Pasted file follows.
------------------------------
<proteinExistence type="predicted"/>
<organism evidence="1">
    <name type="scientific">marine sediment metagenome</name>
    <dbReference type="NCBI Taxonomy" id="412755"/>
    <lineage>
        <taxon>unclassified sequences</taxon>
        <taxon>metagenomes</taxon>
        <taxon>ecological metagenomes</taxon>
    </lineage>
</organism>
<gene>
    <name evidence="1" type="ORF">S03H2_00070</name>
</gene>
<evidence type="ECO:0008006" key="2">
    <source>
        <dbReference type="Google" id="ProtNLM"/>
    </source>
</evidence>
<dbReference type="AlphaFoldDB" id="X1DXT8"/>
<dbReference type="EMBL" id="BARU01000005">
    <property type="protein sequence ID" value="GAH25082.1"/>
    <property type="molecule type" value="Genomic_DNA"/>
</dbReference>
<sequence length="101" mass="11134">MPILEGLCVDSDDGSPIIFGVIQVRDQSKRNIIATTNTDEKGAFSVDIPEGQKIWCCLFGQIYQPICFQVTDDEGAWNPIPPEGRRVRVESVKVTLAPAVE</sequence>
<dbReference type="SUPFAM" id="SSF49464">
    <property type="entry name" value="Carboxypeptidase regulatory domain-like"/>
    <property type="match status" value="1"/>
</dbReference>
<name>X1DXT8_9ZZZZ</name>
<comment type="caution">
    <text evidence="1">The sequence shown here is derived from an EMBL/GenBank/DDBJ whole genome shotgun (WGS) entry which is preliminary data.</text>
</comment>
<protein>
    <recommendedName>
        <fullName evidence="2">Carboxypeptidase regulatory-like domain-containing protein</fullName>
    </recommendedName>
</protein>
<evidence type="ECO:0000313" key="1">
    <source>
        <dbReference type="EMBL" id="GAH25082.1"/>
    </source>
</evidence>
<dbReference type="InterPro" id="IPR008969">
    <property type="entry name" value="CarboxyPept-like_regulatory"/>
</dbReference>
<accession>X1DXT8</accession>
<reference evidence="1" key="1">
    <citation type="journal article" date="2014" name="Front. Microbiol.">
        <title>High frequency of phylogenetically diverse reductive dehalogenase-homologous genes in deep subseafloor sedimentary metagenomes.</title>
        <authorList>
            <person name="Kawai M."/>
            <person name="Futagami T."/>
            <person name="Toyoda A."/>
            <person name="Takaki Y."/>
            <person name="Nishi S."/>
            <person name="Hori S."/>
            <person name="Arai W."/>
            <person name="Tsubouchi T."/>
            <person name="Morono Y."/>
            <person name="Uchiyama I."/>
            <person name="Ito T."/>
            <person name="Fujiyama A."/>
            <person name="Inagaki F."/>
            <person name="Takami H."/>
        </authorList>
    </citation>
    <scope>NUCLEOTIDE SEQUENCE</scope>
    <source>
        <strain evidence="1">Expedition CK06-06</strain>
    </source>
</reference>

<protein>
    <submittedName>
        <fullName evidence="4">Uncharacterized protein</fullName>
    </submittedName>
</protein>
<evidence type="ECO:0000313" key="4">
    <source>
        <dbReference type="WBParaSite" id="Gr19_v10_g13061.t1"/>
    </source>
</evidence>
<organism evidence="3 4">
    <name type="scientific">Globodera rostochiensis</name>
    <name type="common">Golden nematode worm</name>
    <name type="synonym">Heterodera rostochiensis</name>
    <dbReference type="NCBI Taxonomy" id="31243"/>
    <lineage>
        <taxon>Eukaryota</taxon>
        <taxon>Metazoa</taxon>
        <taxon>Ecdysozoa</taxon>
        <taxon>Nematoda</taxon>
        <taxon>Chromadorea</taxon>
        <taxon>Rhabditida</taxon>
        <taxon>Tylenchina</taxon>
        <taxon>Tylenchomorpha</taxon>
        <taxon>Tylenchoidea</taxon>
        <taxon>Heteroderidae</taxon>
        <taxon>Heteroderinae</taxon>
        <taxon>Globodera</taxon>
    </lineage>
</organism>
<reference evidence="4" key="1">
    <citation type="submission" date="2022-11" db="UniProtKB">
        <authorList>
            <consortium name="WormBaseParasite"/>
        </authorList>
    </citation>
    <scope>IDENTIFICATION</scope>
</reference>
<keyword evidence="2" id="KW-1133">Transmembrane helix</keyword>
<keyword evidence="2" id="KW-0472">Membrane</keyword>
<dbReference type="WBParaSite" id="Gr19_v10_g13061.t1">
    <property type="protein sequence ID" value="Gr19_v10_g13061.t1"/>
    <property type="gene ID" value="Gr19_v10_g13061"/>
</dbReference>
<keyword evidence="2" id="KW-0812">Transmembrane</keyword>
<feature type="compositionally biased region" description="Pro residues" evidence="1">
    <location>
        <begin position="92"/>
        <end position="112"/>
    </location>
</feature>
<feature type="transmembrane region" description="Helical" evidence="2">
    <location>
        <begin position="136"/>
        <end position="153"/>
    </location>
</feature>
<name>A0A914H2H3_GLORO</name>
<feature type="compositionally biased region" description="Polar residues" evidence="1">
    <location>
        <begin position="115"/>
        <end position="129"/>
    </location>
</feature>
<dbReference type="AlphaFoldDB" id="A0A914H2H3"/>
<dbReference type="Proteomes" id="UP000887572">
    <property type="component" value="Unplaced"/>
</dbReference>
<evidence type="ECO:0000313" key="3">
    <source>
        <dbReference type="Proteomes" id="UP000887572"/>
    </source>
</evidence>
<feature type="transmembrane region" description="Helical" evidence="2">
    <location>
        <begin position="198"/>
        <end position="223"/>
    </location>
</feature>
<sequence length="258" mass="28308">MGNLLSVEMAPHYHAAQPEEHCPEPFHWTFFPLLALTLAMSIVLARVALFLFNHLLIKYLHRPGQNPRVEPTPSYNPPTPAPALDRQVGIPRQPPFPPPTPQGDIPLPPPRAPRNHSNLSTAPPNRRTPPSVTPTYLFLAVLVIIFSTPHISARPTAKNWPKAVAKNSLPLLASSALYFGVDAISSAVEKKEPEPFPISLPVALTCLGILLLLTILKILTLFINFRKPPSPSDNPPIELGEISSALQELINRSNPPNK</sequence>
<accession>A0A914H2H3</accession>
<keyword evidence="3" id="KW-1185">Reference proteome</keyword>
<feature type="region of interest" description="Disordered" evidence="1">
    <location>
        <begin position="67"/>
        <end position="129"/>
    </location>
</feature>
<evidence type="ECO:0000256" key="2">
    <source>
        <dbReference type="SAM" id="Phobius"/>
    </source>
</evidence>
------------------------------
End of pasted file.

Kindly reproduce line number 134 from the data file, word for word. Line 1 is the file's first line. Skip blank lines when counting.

    </location>